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Returned Spies Look to Change Identities

Several of the 10 Russian agents detained in the United States in June and handed over to Russia last week will change their identities under a witness protection program, a Russian intelligence official said Tuesday.

The unidentified official told Interfax that the agents, who were swapped with the United States for four Russians convicted on espionage charges, are now in Moscow, where "competent agencies" are debriefing them.

The 10 deep cover agents are being questioned by officials with the Foreign Intelligence Service, or SVR, to establish what caused their cover to be blown in the United States, Moskovsky Komsomolets reported Tuesday, citing an unidentified SVR official.

All but three of the agents were using false names when they were arrested by the FBI on June 27.

One of them, Donald Heathfield, whose real name is Andrei Bezrukov, triggered the FBI arrests by planning a trip abroad with a college-age son in late June, a U.S. law enforcement official said Monday.

The FBI feared that Heathfield, who lived in Cambridge, Massachusetts, with two sons and his wife, who was another Russian agent, might not return, prompting them to decide to take down a spy network that they had been watching for more than a decade, said the official, who spoke about the matter on condition of anonymity because the government had not given authorization to discuss it.

Meanwhile, Strategic Forecasting Inc., a security think tank, said Tuesday that Heathfield had tried to get the risk advisory group to install software that he said his company had developed.

Heathfield held five meetings with an employee of Texas-based Stratfor in an effort to get the firm to use his program, chief executive officer George Friedman said in a report.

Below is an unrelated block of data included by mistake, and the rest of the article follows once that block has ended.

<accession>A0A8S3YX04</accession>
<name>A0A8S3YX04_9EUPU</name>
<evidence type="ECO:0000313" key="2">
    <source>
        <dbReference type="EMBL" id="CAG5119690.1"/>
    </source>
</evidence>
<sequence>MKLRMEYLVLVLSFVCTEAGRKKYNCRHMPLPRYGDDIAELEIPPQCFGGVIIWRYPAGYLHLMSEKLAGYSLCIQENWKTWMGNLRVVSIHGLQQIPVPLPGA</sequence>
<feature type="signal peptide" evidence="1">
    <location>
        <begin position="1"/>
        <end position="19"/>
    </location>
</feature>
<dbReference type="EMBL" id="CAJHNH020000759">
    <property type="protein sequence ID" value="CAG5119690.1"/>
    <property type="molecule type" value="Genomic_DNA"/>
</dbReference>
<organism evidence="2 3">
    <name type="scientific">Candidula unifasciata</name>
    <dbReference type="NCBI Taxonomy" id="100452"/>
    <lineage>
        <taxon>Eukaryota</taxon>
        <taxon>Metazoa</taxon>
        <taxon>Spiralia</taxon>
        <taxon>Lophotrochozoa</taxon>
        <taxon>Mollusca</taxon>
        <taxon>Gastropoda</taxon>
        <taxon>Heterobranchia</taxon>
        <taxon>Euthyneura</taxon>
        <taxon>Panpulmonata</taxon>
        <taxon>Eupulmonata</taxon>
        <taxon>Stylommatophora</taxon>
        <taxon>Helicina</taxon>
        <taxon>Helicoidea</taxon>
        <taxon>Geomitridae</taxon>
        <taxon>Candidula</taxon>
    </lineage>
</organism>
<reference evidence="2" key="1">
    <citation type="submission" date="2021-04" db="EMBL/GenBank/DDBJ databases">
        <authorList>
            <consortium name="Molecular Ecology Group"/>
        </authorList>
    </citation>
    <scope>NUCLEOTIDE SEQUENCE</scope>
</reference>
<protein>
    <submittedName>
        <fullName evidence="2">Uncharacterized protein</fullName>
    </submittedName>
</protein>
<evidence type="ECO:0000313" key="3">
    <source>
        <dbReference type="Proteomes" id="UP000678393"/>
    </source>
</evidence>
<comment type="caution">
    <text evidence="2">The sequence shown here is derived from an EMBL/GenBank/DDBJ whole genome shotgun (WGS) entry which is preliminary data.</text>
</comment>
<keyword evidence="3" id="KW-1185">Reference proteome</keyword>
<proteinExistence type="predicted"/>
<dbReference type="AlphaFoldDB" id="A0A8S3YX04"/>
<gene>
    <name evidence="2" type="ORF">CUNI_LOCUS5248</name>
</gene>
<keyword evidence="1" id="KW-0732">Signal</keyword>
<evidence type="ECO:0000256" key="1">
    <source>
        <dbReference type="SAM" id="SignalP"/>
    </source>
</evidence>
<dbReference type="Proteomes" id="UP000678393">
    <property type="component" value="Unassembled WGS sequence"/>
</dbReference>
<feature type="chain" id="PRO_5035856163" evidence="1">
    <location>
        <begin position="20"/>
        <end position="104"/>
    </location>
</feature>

“We suspect that had this been done, our servers would be outputting to Moscow,” Friedman said in an e-mailed report. “We did not know at the time who he was. We have since reported the incident to the FBI.”

An 11th spy suspect, who adopted the name of a dead Canadian boy, vanished after jumping bail in Cyprus.

A previously undisclosed 12th suspect has been detained in the United States and faces deportation, The Wall Street Journal reported, citing an unidentified U.S. official familiar with the matter.

The 23-year-old suspect was monitored by the FBI shortly after he entered the country in October 2009, but investigators were not able to collect enough evidence against him to bring charges. The U.S. official said the man, whose identity and latest location were not disclosed, remained in federal custody and was in the process of being deported.

Separately, Igor Sutyagin, the arms researcher convicted of espionage in 2004 and one of the four prisoners deported from Russia in the spy swap, should receive the documents he needs to remain in Britain by Wednesday, human rights activist Ernst Chyorny said.

“Things are starting to look up for him,” Chyorny said. “Though he still has no plans, he’ll probably remain in the U.K. for the foreseeable future.”

Sutyagin is staying in a hotel near London provided by the British government, said Chyorny, head of the Public Committee to Protect Scientists.

Sutyagin’s brother, Dmitry, said the researcher is in good health “for someone who has spent nearly 11 years in prison” and will remain in Britain at least in the short term, Interfax reported.

(MT, Bloomberg, Reuters)

See also:

U.S. Acted Too Hastily in Spy Swap

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